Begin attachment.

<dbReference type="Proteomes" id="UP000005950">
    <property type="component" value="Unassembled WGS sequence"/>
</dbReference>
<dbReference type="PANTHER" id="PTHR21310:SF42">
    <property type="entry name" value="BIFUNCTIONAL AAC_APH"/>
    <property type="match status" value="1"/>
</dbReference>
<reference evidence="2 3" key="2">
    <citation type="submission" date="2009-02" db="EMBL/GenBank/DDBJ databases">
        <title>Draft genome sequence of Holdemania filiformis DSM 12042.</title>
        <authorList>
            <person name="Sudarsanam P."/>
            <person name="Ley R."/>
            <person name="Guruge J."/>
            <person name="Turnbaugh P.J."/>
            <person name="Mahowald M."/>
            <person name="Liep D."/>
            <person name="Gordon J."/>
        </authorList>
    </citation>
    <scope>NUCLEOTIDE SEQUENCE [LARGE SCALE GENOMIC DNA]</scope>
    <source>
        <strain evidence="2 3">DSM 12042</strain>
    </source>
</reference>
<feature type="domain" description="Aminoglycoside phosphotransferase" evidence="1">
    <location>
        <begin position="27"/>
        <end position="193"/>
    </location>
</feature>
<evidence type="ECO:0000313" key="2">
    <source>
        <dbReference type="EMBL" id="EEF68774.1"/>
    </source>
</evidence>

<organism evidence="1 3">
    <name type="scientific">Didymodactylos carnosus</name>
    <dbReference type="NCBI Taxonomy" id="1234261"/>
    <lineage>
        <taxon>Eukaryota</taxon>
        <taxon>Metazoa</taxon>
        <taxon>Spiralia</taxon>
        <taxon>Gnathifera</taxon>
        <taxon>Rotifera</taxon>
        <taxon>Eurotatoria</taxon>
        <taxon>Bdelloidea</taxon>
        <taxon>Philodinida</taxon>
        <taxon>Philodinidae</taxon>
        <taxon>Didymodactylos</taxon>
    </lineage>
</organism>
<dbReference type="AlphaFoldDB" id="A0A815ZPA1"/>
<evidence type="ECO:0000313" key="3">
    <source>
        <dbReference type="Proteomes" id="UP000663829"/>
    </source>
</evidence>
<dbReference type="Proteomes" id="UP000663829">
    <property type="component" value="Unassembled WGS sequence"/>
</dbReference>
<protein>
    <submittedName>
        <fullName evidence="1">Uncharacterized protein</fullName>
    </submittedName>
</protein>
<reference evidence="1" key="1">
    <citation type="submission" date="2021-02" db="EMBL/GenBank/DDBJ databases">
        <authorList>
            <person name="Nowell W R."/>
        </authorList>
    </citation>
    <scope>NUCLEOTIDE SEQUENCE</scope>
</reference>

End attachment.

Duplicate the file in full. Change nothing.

<dbReference type="Proteomes" id="UP000005950">
    <property type="component" value="Unassembled WGS sequence"/>
</dbReference>
<dbReference type="PANTHER" id="PTHR21310:SF42">
    <property type="entry name" value="BIFUNCTIONAL AAC_APH"/>
    <property type="match status" value="1"/>
</dbReference>
<reference evidence="2 3" key="2">
    <citation type="submission" date="2009-02" db="EMBL/GenBank/DDBJ databases">
        <title>Draft genome sequence of Holdemania filiformis DSM 12042.</title>
        <authorList>
            <person name="Sudarsanam P."/>
            <person name="Ley R."/>
            <person name="Guruge J."/>
            <person name="Turnbaugh P.J."/>
            <person name="Mahowald M."/>
            <person name="Liep D."/>
            <person name="Gordon J."/>
        </authorList>
    </citation>
    <scope>NUCLEOTIDE SEQUENCE [LARGE SCALE GENOMIC DNA]</scope>
    <source>
        <strain evidence="2 3">DSM 12042</strain>
    </source>
</reference>
<feature type="domain" description="Aminoglycoside phosphotransferase" evidence="1">
    <location>
        <begin position="27"/>
        <end position="193"/>
    </location>
</feature>
<evidence type="ECO:0000313" key="2">
    <source>
        <dbReference type="EMBL" id="EEF68774.1"/>
    </source>
</evidence>

<organism evidence="1 3">
    <name type="scientific">Didymodactylos carnosus</name>
    <dbReference type="NCBI Taxonomy" id="1234261"/>
    <lineage>
        <taxon>Eukaryota</taxon>
        <taxon>Metazoa</taxon>
        <taxon>Spiralia</taxon>
        <taxon>Gnathifera</taxon>
        <taxon>Rotifera</taxon>
        <taxon>Eurotatoria</taxon>
        <taxon>Bdelloidea</taxon>
        <taxon>Philodinida</taxon>
        <taxon>Philodinidae</taxon>
        <taxon>Didymodactylos</taxon>
    </lineage>
</organism>
<dbReference type="AlphaFoldDB" id="A0A815ZPA1"/>
<evidence type="ECO:0000313" key="3">
    <source>
        <dbReference type="Proteomes" id="UP000663829"/>
    </source>
</evidence>
<dbReference type="Proteomes" id="UP000663829">
    <property type="component" value="Unassembled WGS sequence"/>
</dbReference>
<protein>
    <submittedName>
        <fullName evidence="1">Uncharacterized protein</fullName>
    </submittedName>
</protein>
<reference evidence="1" key="1">
    <citation type="submission" date="2021-02" db="EMBL/GenBank/DDBJ databases">
        <authorList>
            <person name="Nowell W R."/>
        </authorList>
    </citation>
    <scope>NUCLEOTIDE SEQUENCE</scope>
</reference>